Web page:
Winter Cape

Pattern: McCall's Easy Stitch 'n Save Misses' Capeletes and Belt #M5913 (see also #M5764)
Fabric: embroidered wool for cape ($14/yd) and flannel for lining ($5/yd)
Cost: $50

Winter in California is a unique season. While even at night it rarely gets below freezing, unlike our cold-weather friends in the northeast it is most likely to be the same temperature inside as it is outside. With single-paned windows and heaters that work sporadically if installed at all, we suffer a very certain type of cold. Sure, it's only 50 degrees, but that's inside my office.

So while I will not be sewing any bulky winter coats, I was looking to making something that was warm, light and stylish--perfect for brisk mornings and typing at my computer. Made of embroidered wool with a flannel lining, it is warm and cozy enough that I am tempted to just curl up inside it until Spring. That said, the floral embroidery could cary this piece into summer, where temperatures are also about 50 degrees.

The cape is made from an out-of-print McCall's pattern, which is still available on their website. They also sell an updated version, which has a second collar option. The instructions for both, however are for unlined capes, which misses all of the possibilities of a beautiful contrast lining, not to mention replacing scratchy wool with a soft flannel for added warmth. Like Pam in Virginia, I decided to line mine and provide you with all the written instructions.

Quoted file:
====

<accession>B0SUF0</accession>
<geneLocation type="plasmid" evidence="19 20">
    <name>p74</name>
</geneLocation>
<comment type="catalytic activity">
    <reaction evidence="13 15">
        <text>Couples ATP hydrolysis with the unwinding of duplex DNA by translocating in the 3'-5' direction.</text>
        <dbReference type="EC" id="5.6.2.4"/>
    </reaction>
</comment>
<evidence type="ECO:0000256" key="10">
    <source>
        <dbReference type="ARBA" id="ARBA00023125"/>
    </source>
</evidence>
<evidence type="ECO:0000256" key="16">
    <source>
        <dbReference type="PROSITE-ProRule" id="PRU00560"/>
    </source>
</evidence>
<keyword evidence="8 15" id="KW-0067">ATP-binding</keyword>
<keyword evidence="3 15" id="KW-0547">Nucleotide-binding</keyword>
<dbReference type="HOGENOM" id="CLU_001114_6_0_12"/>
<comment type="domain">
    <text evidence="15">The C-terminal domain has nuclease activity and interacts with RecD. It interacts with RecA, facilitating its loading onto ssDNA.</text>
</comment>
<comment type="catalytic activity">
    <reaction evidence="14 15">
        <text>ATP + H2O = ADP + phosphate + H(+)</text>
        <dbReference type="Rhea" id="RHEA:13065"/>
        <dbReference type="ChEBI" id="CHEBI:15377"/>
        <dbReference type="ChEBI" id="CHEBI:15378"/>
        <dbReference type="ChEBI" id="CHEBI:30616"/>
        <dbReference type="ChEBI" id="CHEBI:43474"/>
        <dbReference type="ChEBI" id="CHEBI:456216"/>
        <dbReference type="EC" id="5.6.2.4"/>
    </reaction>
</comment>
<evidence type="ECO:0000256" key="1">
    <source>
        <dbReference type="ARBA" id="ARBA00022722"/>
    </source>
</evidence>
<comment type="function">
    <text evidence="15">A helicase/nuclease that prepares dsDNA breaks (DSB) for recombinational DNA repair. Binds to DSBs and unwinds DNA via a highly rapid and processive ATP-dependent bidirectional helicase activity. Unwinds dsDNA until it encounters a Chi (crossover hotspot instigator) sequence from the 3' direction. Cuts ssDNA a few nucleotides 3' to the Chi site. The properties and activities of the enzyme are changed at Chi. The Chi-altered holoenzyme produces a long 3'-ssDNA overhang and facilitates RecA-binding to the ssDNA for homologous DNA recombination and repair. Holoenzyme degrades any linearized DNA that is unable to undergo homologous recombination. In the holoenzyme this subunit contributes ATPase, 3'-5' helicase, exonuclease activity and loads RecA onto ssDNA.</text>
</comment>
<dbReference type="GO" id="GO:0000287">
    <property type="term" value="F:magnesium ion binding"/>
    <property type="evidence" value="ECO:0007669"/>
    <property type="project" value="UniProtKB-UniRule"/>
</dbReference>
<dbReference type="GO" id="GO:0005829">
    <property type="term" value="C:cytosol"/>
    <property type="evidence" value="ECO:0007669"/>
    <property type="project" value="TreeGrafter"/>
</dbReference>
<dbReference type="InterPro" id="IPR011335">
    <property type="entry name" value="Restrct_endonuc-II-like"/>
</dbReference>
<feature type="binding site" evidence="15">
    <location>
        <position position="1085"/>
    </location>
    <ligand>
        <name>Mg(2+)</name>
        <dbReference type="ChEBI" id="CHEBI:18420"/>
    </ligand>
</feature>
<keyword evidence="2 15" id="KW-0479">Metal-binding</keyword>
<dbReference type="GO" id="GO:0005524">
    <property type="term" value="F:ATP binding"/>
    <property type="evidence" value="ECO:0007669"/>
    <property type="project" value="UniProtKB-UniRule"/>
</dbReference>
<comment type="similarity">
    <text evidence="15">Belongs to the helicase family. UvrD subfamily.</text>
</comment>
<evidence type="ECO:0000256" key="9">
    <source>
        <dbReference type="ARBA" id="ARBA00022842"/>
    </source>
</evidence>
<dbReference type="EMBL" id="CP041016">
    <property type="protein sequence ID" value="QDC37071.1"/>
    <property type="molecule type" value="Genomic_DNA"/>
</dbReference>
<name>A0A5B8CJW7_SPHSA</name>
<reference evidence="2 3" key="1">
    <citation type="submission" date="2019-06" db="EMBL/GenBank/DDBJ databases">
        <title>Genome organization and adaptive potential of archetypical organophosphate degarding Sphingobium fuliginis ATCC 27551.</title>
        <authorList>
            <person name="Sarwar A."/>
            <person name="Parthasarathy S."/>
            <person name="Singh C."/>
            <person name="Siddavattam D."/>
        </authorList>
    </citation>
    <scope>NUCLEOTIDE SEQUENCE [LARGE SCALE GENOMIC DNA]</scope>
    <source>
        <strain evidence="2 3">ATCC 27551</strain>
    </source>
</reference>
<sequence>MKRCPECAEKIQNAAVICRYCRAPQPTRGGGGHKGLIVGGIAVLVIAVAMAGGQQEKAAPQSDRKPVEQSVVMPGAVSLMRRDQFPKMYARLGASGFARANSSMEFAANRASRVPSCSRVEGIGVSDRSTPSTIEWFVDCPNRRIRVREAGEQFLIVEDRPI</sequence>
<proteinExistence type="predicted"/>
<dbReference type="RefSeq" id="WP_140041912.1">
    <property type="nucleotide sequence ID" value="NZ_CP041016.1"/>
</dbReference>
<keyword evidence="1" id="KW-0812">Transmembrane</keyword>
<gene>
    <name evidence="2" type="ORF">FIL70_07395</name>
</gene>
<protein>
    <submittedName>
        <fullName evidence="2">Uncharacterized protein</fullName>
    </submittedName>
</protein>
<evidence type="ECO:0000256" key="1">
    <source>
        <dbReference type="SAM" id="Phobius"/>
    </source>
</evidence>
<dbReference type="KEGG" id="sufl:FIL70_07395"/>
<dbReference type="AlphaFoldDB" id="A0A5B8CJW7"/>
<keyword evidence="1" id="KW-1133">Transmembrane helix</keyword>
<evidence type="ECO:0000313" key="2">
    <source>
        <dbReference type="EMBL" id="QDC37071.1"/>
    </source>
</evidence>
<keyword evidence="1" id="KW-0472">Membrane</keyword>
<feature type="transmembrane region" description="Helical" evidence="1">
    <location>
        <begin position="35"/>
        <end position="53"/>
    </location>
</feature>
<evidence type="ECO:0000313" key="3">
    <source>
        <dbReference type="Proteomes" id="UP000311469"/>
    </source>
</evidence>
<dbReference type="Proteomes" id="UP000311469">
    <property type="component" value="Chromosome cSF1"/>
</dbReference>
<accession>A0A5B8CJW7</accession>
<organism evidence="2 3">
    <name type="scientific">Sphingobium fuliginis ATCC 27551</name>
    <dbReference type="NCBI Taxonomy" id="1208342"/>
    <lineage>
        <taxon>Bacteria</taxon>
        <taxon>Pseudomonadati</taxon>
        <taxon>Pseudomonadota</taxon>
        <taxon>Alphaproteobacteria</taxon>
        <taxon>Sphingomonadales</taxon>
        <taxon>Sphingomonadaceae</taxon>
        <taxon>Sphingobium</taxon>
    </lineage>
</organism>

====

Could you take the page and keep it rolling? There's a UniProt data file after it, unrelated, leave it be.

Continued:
Cut the following:
Back from wool and lining
Front from wool and lining
Facing, as directed, from wool
Collar, one piece each from wool and lining
Belt from wool
Belt loop from wool

Step 1: Facing 
With right sides facing up, place the facing on top of the lining at the front center (the side of the facing with the interfacing should be facing down).

Pin, folding the edge of the lining under 5/8" on the edge oppposite the center opening. Top stitch around the folded edge. Baste around the raw edges.

Step 2: Sew seams
Sew lining together at sides. Seperately, sew the cape together at sides. (Remeber the darts!)

Step 3: Belt loop
Sew the back belt loop to the cape.

Step 4: Line
With right sides together, pin cape to lining along the bottom and front openings. Sew. Trim or serge edge.
Turn garment right side out.

Step 5: Finish seams together
Reach in through the top opening and grab a set of corresponding side seams (one seam each from the lining and cape). Pulling them through the opening, pin them one on top of the other. Make sure that everything matches up and will lay flat when you turn right side out. Sew the seams together.  Repeat for remaining side seams. Trim or serge edges.

Step 6: Edge stitch
Still right side out, edge stitch along the front openings and bottom of garment.

Step 7: Neck
Baste raw edges together at neck. Trim or serge edge.
Step 8: Collar
Right sides together, sew collar to collar lining along the top and the sides, leaving the bottom open.Turn right side out. Edge stitch along stitched edges, leaving about 1/2" open at the ends. Trim or serge edge.